For students, rationalization often takes the form of passing the blame onto someone else. A student who is considering committing academic dishonestly might think to him- or herself, “If Professor Smith was a better teacher, I wouldn’t have to cheat on the exam.” A student might also blame admission requirements: “The grades I need to get into medical school are unreasonably high.” In each situation, the underlying rationale is the same: The student is blaming someone or something else for the reason why he or she is considering being academically dishonest. Just like the individual who considering committing fraud, rationalization helps the student feel like what he or she is doing is justified, or at least excusable.

Each student is an individual with a unique perspective on the world and individual morals and ethics.  As with the perceived pressure, there is often little the students’ instructors can do to affect students’ rationalization of their own behaviors.

Perceived Opportunity

The final factor of fraud triangle is the perceived opportunity an individual has to commit the act without being caught. Business history is full of examples of fraudulent activity, from the tale of the employee who reprogrammed the computer to divert the rounding error on interest rate calculations to his own bank account, to the highly publicized collapse of Enron.

In academia, a multitude of opportunities present themselves for students to commit academic dishonesty. A student who has rationalized the need to cheat on an exam might take advantage of the ability to see his or her neighbor’s exam paper and copy the answers. A student who feels justified in cheating might copy and paste an excerpt from the internet and claim it as his or her own work.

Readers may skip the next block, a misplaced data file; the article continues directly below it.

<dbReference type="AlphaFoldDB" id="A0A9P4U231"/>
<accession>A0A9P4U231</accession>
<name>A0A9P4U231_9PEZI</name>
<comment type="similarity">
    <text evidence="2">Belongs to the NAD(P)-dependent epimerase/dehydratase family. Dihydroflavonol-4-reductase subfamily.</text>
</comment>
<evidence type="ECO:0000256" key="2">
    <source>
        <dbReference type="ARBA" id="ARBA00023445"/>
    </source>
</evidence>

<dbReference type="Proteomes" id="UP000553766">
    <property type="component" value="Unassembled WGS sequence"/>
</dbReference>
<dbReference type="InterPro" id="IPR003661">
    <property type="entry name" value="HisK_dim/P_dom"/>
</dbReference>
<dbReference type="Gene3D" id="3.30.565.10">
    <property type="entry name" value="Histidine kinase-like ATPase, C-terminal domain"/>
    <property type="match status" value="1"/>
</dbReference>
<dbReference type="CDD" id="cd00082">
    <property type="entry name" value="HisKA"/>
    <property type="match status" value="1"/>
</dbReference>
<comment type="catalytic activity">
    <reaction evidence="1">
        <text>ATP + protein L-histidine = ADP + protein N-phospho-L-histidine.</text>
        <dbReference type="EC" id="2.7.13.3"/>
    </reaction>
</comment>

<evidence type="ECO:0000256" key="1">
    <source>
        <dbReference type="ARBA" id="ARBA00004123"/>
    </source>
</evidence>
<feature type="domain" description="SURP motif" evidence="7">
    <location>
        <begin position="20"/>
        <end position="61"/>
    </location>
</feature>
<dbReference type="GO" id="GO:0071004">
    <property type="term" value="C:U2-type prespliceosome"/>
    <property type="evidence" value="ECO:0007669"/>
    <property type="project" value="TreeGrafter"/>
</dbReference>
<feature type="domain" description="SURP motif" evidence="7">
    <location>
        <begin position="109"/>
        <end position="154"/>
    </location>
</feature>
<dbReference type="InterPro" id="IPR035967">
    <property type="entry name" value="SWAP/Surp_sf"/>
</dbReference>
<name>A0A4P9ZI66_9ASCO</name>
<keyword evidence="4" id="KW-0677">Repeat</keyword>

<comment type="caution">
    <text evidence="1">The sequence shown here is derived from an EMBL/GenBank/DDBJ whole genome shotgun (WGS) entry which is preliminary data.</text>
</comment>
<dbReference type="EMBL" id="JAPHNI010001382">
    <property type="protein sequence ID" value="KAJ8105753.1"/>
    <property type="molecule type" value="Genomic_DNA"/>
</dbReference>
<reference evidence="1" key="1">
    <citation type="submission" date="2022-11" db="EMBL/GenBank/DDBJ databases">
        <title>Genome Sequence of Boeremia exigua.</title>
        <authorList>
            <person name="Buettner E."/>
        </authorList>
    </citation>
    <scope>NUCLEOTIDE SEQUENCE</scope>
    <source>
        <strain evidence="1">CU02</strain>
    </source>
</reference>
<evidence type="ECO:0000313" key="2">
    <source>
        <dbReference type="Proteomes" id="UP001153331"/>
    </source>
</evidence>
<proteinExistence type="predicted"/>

Reducing Opportunity

Academic dishonesty can be reduced by eliminating one of the three sides of the fraud triangle. Because every person is unique in his or her perspective, it is very difficult to remove the rationalization factor. Pressure can be reduced, although likely not eliminated, since many of the pressures faced by students come from outside of academic institutions. Of the three factors of the fraud triangle, perceived opportunity is the easiest to address. As instructors, it is our job to reduce the opportunities in the classroom that students can take advantage of to commit academic dishonesty.

Controls can be implemented in academic environments to reduce the opportunities for students to commit academic dishonesty. Active exam proctoring, such as walking around the room and watching the students during exams, can be a strong deterrent to cheating. By distributing different versions of an exam, instructors can decrease the opportunities for students to copy from their neighbors. Online resources such as Turnitin can counter the temptation a student might have to copy and paste sentences directly from the internet when writing an essay. No amount of exam proctoring, exam preparation, or plagiarism software can completely eliminate cheating; however, the more measures instructors put into place, the more difficult it is for students to successfully commit academic dishonesty.


A student thinking about committing academic dishonesty goes through the same thought process as an employee does when considering to commit fraud. Fraud and academic dishonesty are only committed when all three factors of the fraud triangle are present: Perceived pressure, rationalization, and perceived opportunity. As instructors, we need to understand the three factors of the triangle so we are better equipped to detect and prevent academic dishonesty.

Stephen Bergstrom, Instructor, Accounting

For further information, contact the author at SAIT Polytechnic, 1301 16th Avenue North West, Calgary, Alberta, Canada T2M 0L4. Email:

Opinions and views expressed are those of the author(s) and do not necessarily reflect those of NISOD.